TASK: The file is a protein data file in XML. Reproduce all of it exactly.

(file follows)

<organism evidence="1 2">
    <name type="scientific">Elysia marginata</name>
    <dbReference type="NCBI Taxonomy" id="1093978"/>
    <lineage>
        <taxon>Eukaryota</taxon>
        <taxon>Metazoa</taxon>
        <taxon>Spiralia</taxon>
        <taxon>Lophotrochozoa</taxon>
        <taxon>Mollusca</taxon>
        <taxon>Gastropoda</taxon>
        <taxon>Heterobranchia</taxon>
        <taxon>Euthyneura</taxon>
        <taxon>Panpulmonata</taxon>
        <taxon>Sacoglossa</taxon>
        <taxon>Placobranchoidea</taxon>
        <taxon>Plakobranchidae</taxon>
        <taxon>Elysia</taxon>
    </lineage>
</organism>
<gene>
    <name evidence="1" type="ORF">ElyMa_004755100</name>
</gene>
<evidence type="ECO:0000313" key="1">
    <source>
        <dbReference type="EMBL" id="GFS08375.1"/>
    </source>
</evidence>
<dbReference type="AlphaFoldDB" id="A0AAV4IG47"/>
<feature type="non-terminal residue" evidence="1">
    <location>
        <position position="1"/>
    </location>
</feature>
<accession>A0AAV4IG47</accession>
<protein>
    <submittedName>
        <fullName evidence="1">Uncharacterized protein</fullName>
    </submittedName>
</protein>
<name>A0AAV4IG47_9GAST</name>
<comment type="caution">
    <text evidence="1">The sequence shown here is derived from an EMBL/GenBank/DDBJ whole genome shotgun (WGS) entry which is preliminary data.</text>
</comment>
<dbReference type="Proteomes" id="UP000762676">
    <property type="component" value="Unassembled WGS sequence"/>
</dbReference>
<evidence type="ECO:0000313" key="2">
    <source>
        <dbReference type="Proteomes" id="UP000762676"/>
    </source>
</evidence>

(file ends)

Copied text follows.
<organism evidence="1 2">
    <name type="scientific">Elysia marginata</name>
    <dbReference type="NCBI Taxonomy" id="1093978"/>
    <lineage>
        <taxon>Eukaryota</taxon>
        <taxon>Metazoa</taxon>
        <taxon>Spiralia</taxon>
        <taxon>Lophotrochozoa</taxon>
        <taxon>Mollusca</taxon>
        <taxon>Gastropoda</taxon>
        <taxon>Heterobranchia</taxon>
        <taxon>Euthyneura</taxon>
        <taxon>Panpulmonata</taxon>
        <taxon>Sacoglossa</taxon>
        <taxon>Placobranchoidea</taxon>
        <taxon>Plakobranchidae</taxon>
        <taxon>Elysia</taxon>
    </lineage>
</organism>
<gene>
    <name evidence="1" type="ORF">ElyMa_004755100</name>
</gene>
<evidence type="ECO:0000313" key="1">
    <source>
        <dbReference type="EMBL" id="GFS08375.1"/>
    </source>
</evidence>
<dbReference type="AlphaFoldDB" id="A0AAV4IG47"/>
<feature type="non-terminal residue" evidence="1">
    <location>
        <position position="1"/>
    </location>
</feature>
<accession>A0AAV4IG47</accession>
<protein>
    <submittedName>
        <fullName evidence="1">Uncharacterized protein</fullName>
    </submittedName>
</protein>
<name>A0AAV4IG47_9GAST</name>
<comment type="caution">
    <text evidence="1">The sequence shown here is derived from an EMBL/GenBank/DDBJ whole genome shotgun (WGS) entry which is preliminary data.</text>
</comment>
<dbReference type="Proteomes" id="UP000762676">
    <property type="component" value="Unassembled WGS sequence"/>
</dbReference>
<evidence type="ECO:0000313" key="2">
    <source>
        <dbReference type="Proteomes" id="UP000762676"/>
    </source>
</evidence>